193 F2d 264 Oil Transport Corp v. Amboy Towboats

193 F.2d 264



AMBOY TOWBOATS, Inc., et al. THE NO. 21.

No. 20, Docket 22044.

United States Court of Appeals Second Circuit.

Argued Dec. 3, 1951.

Decided Jan. 2, 1952.

Pyne, Lynch & Smith, and Warner Pyne and Dudley C. Smith, all of New York City, for Amboy Towboats, Inc., respondent-appellant.

Burlingham, Veeder, Clark & Hupper, and Adrian J. O'Kane, all of New York City, for Oil Transfer Corp., libellant-appellee.

John W. Knox, New York City, for respondent-appellee, Socony-Vacuum Oil Co., Inc.

Before, SWAN, L. HAND and AUGUSTUS N. HAND, Circuit Judges.

AUGUSTUS N. HAND, Circuit Judge.

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The Oil Transfer Corporation filed a libel which, for a first cause of action, named the Socony-Vacuum Oil Company, Inc., hereinafter called Socony, as respondent and sought recovery for damages to libellant's barge O.T. No. 21 alleged to have occurred while the barge was under charter to Socony. The second cause of action named Amboy Towboats, Inc., as respondent and alleged that the latter's tug, The St. Charles, negligently maneuvered the libellant's barge O.T. No. 21 into the south side of Pier 41 in Brooklyn so that the stern of the barge struck certain submerged rocks causing damage to the barge. During the course of the trial, Amboy Towboats, Inc., and Socony agreed that the former would be primarily liable and the latter secondarily liable if the libellant's second cause of action was sustained. The district court, after a trial, found that the damage to the barge was caused by the negligence of the tug, St. Charles, in allowing the barge to strike the submerged rocks and entered a final decree against the appellant, Amboy Towboats, Inc., for a stipulated amount.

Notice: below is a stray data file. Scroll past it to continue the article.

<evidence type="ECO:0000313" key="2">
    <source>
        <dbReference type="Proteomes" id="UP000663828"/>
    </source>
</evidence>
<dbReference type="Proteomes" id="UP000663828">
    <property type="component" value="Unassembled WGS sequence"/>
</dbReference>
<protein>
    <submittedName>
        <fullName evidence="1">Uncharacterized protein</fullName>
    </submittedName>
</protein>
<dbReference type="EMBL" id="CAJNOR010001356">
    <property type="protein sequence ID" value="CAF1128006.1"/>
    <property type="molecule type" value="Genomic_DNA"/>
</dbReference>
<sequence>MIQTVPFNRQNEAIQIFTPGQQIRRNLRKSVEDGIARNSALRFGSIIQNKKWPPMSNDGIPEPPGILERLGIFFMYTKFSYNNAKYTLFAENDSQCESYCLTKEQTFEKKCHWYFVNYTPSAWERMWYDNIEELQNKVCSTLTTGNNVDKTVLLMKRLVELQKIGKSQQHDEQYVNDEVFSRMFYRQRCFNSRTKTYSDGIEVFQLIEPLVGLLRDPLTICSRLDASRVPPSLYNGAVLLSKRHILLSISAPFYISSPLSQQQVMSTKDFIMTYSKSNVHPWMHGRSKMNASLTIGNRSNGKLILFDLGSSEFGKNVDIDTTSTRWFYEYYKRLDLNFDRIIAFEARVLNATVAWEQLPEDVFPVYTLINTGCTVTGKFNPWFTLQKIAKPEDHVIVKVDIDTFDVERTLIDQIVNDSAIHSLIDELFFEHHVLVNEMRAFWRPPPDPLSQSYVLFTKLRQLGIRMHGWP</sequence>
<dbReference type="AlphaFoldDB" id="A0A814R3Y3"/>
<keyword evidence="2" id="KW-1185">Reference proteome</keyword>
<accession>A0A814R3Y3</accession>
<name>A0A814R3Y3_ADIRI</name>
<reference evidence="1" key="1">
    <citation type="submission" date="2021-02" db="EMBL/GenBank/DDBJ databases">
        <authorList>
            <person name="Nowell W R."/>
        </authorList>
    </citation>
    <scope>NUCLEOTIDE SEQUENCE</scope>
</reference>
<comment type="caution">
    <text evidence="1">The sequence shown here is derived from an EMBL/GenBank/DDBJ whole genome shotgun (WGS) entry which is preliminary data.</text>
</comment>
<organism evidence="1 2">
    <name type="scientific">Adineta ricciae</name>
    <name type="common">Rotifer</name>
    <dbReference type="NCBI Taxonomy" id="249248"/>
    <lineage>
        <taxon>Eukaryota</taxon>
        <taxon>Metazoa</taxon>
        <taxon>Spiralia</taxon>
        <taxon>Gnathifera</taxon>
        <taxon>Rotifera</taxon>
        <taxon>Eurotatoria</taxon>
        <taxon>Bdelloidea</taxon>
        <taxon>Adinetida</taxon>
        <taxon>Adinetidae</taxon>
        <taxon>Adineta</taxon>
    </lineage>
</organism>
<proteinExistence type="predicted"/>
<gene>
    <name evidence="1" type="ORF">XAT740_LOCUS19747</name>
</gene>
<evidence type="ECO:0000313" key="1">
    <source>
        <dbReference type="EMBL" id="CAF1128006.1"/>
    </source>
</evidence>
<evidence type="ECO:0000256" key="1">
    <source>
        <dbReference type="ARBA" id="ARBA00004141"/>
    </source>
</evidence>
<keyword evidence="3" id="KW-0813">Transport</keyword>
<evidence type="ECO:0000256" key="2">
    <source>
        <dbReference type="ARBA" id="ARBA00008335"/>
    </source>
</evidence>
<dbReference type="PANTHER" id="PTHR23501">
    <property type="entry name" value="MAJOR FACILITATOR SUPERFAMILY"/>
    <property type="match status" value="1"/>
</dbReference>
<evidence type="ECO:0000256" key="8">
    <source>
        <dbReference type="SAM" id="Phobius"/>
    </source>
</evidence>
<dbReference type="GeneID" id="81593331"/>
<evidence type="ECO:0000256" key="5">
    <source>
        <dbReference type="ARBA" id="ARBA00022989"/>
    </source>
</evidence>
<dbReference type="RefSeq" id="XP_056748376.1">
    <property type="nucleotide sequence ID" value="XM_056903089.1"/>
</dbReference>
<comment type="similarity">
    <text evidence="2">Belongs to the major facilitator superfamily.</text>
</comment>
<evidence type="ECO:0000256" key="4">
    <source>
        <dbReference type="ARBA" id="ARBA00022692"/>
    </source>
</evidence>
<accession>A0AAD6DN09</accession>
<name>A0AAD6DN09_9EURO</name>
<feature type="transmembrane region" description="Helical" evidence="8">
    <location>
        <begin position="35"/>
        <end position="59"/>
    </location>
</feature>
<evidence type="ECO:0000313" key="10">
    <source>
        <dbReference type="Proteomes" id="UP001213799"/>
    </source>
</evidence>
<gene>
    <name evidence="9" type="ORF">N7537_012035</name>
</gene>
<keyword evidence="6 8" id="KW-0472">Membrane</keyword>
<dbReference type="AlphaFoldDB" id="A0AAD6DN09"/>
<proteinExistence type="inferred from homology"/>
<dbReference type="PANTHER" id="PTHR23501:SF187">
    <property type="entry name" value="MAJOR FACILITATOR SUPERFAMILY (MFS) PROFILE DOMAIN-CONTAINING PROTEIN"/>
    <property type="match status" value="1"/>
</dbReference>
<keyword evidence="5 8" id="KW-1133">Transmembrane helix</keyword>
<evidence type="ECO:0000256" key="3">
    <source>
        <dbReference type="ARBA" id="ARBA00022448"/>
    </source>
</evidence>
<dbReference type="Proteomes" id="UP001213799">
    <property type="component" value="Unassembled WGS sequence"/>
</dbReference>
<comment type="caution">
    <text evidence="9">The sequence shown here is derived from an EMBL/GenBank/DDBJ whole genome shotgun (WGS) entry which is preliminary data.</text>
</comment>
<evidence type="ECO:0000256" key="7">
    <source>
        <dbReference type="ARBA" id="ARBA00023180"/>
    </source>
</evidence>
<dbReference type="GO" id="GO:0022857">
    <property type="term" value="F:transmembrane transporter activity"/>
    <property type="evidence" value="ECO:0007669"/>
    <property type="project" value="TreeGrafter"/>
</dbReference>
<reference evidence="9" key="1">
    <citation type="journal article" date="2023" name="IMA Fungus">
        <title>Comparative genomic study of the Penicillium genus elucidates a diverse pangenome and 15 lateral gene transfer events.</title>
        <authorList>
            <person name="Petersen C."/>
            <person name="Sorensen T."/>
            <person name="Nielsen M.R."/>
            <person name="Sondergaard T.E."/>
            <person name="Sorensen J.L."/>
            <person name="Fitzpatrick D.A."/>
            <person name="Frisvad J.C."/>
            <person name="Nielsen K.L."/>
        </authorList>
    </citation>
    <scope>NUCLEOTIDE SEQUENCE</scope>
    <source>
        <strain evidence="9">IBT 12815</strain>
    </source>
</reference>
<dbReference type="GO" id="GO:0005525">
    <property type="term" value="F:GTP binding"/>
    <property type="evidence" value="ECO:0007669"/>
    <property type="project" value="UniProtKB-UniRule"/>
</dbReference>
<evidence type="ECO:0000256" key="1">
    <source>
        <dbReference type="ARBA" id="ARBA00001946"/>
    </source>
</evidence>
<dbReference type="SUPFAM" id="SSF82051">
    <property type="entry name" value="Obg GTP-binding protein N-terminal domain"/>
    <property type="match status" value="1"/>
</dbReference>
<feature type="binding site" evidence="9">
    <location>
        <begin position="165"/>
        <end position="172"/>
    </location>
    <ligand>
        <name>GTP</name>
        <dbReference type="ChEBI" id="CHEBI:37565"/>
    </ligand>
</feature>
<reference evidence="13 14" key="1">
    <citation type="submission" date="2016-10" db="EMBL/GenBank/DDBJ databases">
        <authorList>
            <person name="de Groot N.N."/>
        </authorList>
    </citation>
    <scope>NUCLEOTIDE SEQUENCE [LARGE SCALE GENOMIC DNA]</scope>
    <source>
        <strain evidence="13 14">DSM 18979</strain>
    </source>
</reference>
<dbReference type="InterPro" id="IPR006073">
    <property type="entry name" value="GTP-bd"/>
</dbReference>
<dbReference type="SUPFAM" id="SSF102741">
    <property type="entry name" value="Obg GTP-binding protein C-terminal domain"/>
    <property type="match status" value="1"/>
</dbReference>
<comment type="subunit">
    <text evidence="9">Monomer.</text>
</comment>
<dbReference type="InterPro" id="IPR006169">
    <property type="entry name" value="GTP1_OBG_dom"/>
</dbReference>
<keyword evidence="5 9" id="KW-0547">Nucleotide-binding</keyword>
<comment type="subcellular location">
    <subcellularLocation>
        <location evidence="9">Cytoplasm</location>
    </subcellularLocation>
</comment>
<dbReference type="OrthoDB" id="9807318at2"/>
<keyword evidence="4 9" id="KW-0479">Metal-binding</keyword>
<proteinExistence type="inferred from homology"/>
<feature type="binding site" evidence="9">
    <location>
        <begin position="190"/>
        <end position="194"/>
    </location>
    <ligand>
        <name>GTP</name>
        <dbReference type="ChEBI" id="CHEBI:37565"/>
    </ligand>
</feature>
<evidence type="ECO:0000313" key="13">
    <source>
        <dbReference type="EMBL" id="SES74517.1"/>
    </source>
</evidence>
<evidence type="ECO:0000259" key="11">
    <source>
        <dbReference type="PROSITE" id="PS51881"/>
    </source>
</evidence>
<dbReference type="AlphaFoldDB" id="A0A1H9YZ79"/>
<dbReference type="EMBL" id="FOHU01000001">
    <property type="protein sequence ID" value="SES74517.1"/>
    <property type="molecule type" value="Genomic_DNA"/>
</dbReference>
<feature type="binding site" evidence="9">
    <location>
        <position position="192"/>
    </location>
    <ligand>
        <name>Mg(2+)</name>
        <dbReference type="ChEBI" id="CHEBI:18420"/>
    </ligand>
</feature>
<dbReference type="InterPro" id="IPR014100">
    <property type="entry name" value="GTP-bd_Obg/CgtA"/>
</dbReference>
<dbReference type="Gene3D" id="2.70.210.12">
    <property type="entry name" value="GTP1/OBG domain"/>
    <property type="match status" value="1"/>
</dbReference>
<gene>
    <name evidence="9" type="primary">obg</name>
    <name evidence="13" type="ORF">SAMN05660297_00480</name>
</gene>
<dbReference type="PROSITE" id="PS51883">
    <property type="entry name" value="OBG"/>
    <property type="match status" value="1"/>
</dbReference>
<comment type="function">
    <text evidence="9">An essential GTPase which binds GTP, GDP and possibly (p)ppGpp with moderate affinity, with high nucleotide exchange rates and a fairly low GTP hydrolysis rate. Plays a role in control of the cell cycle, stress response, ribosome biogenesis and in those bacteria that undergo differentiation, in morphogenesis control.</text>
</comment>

On this appeal, the appellant attacks the district court's findings of fact as being unsupported by the evidence. The sole issue of fact is whether the stern of the barge O.T. No. 21 struck an underwater obstruction while being towed by the appellant's tug, The St. Charles. It is undisputed that on February 23, 1945 The St. Charles was towing the barge to Pier 41 in Brooklyn where she was to deliver a cargo of fuel oil to the S.S. Louisa M. Alcott; that in the process of maneuvering the barge stern-first into the slip alongside Pier 41, the bow of the barge brushed against the Alcott's propeller and that at about the same time the movement of the barge inshore suddenly stopped; that later the same day, while she was still discharging her cargo, her cargo, her master made an inspection and discovered that she was leaking at her stern end; that prior to that time she had been in good condition; and finally, that at a point approximately 120 feet immediately south of Pier 41, the submerged rocks representing the remains of an old pier extended from the shore line. From these facts the inference might reasonably be drawn that the damage to the barge was caused by her striking the submerged rocks located to the south of Pier 41. This was especially true in the light of the district court's finding that owing to the width of the vessels there was only a margin of about 17 feet of water within which the barge could be maneuvered.